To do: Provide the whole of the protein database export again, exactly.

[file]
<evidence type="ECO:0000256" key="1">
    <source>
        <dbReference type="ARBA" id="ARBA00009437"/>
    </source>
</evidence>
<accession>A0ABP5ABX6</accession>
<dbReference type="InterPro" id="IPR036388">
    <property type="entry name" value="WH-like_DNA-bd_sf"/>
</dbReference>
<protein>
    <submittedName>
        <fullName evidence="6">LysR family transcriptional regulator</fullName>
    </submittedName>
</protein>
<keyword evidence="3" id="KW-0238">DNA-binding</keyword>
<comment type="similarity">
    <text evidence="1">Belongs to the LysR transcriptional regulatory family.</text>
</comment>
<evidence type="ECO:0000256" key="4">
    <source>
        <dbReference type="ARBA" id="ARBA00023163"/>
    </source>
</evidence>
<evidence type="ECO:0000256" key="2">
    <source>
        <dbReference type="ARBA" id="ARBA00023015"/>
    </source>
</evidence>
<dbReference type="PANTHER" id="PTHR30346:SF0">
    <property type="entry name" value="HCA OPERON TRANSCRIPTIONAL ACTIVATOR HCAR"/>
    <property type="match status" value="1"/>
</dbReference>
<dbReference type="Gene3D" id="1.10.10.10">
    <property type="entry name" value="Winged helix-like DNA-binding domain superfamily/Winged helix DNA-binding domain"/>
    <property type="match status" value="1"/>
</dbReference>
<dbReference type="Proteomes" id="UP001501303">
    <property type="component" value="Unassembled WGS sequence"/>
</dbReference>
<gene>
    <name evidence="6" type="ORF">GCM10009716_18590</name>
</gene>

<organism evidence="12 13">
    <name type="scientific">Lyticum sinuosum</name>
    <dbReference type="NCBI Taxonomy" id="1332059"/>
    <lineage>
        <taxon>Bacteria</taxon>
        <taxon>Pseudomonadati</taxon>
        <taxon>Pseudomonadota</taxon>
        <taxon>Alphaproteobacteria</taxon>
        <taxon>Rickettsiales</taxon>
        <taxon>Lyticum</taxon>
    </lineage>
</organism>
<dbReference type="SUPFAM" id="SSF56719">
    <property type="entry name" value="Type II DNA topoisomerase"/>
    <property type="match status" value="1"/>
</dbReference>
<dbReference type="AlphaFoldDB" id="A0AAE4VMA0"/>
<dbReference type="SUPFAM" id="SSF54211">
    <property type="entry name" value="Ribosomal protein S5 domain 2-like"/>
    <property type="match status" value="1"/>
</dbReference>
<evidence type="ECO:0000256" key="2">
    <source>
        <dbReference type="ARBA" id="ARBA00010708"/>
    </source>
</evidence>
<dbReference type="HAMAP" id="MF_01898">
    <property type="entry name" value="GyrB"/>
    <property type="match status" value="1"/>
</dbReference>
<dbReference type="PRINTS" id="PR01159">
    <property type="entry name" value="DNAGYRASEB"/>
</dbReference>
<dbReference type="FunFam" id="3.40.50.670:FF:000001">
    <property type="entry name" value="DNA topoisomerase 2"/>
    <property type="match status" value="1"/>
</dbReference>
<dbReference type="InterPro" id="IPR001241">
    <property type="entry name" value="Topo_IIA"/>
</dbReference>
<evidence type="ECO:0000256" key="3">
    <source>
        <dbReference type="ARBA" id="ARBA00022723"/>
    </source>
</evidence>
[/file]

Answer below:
<evidence type="ECO:0000256" key="1">
    <source>
        <dbReference type="ARBA" id="ARBA00009437"/>
    </source>
</evidence>
<accession>A0ABP5ABX6</accession>
<dbReference type="InterPro" id="IPR036388">
    <property type="entry name" value="WH-like_DNA-bd_sf"/>
</dbReference>
<protein>
    <submittedName>
        <fullName evidence="6">LysR family transcriptional regulator</fullName>
    </submittedName>
</protein>
<keyword evidence="3" id="KW-0238">DNA-binding</keyword>
<comment type="similarity">
    <text evidence="1">Belongs to the LysR transcriptional regulatory family.</text>
</comment>
<evidence type="ECO:0000256" key="4">
    <source>
        <dbReference type="ARBA" id="ARBA00023163"/>
    </source>
</evidence>
<evidence type="ECO:0000256" key="2">
    <source>
        <dbReference type="ARBA" id="ARBA00023015"/>
    </source>
</evidence>
<dbReference type="PANTHER" id="PTHR30346:SF0">
    <property type="entry name" value="HCA OPERON TRANSCRIPTIONAL ACTIVATOR HCAR"/>
    <property type="match status" value="1"/>
</dbReference>
<dbReference type="Gene3D" id="1.10.10.10">
    <property type="entry name" value="Winged helix-like DNA-binding domain superfamily/Winged helix DNA-binding domain"/>
    <property type="match status" value="1"/>
</dbReference>
<dbReference type="Proteomes" id="UP001501303">
    <property type="component" value="Unassembled WGS sequence"/>
</dbReference>
<gene>
    <name evidence="6" type="ORF">GCM10009716_18590</name>
</gene>

<organism evidence="12 13">
    <name type="scientific">Lyticum sinuosum</name>
    <dbReference type="NCBI Taxonomy" id="1332059"/>
    <lineage>
        <taxon>Bacteria</taxon>
        <taxon>Pseudomonadati</taxon>
        <taxon>Pseudomonadota</taxon>
        <taxon>Alphaproteobacteria</taxon>
        <taxon>Rickettsiales</taxon>
        <taxon>Lyticum</taxon>
    </lineage>
</organism>
<dbReference type="SUPFAM" id="SSF56719">
    <property type="entry name" value="Type II DNA topoisomerase"/>
    <property type="match status" value="1"/>
</dbReference>
<dbReference type="AlphaFoldDB" id="A0AAE4VMA0"/>
<dbReference type="SUPFAM" id="SSF54211">
    <property type="entry name" value="Ribosomal protein S5 domain 2-like"/>
    <property type="match status" value="1"/>
</dbReference>
<evidence type="ECO:0000256" key="2">
    <source>
        <dbReference type="ARBA" id="ARBA00010708"/>
    </source>
</evidence>
<dbReference type="HAMAP" id="MF_01898">
    <property type="entry name" value="GyrB"/>
    <property type="match status" value="1"/>
</dbReference>
<dbReference type="PRINTS" id="PR01159">
    <property type="entry name" value="DNAGYRASEB"/>
</dbReference>
<dbReference type="FunFam" id="3.40.50.670:FF:000001">
    <property type="entry name" value="DNA topoisomerase 2"/>
    <property type="match status" value="1"/>
</dbReference>
<dbReference type="InterPro" id="IPR001241">
    <property type="entry name" value="Topo_IIA"/>
</dbReference>
<evidence type="ECO:0000256" key="3">
    <source>
        <dbReference type="ARBA" id="ARBA00022723"/>
    </source>
</evidence>